Today's morning hike started when the sky was dusky black, with only a faint glow of the day to come. Another light but deep layer of snow had fallen over night, and some flakes still fluttered through the dawn air.
K and I headed for the meadow, following a pack of coyote tracks. They peeled off before we stepped out into the heart of the meadow. The vast expanse of the meadow sparkled with fresh snow, a clean palette for finding animal tracks. As I scanned, I saw a set of bobcat tracks join my trail ahead of us.
We started following, with my excitement growing as I saw that the cat's course aimed directly toward the scent post at Bobcat Boulder where my infrared wildlife camera sat waiting. In the photo below, the bobcat tracks march directly to the scent post and then jumped up onto the boulder. My wildlife camera is barely visible on the tree in the far left of the photo.
According to the tracks, the bobcat had visited the scent post, a pile of scrapings and scat that sits under the protective roof of the boulder. Then, he'd backed up and leaped about 3-4 feet vertically onto the boulder.
To my utter dismay, I discovered that the bobcat's arrival didn't trigger my camera. It was set to record video using infrared light. If it had worked like it has on many occasions in exactly this spot, the video of this bobcat would have been fun to watch. I was disappointed.

We skirted the boulder and kept following the tracks. The cat marched up an open and snowy slope, and then entered a sparsely forested plateau. He carefully walked under the protection of trees where the snow wasn't deep. When I strayed from his route, I once found myself in snow up to my thighs. His strategy was smart. In the photo, the bobcat's tracks marched ahead of K who sat waiting for me.
As we crossed the lightly forested area, the sun just below the eastern horizon stained the sky orange and purple.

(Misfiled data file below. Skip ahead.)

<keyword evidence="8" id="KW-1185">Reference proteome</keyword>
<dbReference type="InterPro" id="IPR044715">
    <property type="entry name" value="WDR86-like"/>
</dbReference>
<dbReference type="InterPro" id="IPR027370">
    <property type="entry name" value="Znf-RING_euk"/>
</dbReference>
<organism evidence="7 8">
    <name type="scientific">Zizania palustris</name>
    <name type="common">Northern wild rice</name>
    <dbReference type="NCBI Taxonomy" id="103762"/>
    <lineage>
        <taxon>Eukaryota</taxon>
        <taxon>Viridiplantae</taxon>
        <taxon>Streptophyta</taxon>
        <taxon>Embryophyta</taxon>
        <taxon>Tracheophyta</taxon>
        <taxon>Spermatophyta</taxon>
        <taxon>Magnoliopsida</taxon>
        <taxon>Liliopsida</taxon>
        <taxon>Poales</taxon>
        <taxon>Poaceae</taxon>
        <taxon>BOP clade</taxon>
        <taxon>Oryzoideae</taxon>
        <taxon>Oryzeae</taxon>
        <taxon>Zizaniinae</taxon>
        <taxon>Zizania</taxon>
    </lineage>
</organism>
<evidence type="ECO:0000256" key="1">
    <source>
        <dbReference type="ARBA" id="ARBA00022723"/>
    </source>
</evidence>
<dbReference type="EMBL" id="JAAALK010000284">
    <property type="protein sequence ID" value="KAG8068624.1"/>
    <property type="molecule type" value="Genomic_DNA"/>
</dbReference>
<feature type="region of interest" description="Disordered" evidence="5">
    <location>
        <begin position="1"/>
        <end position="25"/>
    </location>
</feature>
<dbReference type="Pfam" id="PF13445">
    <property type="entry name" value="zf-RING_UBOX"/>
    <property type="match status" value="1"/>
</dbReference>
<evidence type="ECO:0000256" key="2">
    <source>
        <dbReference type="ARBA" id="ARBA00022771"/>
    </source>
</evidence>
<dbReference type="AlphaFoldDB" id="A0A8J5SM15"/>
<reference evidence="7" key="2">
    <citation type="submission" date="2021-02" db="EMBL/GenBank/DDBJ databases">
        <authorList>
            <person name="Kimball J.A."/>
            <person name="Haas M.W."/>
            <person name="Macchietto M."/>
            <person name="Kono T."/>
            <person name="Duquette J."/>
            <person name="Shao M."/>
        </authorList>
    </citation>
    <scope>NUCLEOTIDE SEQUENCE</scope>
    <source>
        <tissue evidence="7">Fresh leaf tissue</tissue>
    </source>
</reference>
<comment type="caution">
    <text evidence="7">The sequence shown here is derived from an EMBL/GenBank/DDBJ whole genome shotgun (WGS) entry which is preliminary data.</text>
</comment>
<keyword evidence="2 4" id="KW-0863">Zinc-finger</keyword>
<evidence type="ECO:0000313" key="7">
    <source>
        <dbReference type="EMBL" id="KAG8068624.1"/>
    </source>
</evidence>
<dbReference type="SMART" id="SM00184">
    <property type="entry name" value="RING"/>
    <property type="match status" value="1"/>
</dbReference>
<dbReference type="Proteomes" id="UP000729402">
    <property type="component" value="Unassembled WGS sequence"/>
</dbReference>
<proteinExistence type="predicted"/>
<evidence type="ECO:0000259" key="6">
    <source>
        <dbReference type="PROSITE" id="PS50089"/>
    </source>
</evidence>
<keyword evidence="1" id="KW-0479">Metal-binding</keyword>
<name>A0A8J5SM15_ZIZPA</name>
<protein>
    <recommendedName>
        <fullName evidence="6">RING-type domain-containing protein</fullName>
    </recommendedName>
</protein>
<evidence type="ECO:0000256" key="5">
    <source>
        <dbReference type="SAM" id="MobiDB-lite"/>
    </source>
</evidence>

To the west, the clouds hovering over the Divide glowed pink behind my chocolate furry companion.
As the bobcat patrolled his territory, he stopped to check almost every boulder outcropping. Usually, he skirted the edge, checking under rocks. I'm guessing he was sniffing scent posts (we found several) and searching for rodents or rabbits.
The nimble bobcat chose some death-defying routes. At this spot, he climbed up a nearly vertical rock face and then slipped through a slot in the boulders.
We went the long way around the boulders and discovered his motivation for sneaking through this outcropping. A veritable rabbit party had occurred, based on the scattered lagomorph tracks on the other side of the wall of boulders.
Based on the furious chase tracks, I suspect that the bobcat caught his dinner here. His purposeful tracks leaving the area made a straight line toward a very isolated locale - a perfect place for him to hunker down and eat. Alas, I was out of time because I had to get to a doctor's appointment. So, I abandoned his tracks and headed toward home. I hope to return tomorrow to see if I can find evidence that the bobcat did indeed hunt down a rabbit dinner last night.

As we emerged from the dense forest where we'd abandoned the bobcat tracks, the low sunlight filtered golden onto the snow.
As we tromped toward home on the trails, we intersected the beginning of our bobcat's nocturnal odyssey. Because the tracks were filled in with an inch of snow, we knew that they were left earlier in the evening than the tracks we'd just abandoned. Indeed, it was K who alerted me that we'd crossed our cat's path again. She found the tracks and sat while staring at me to catch my attention.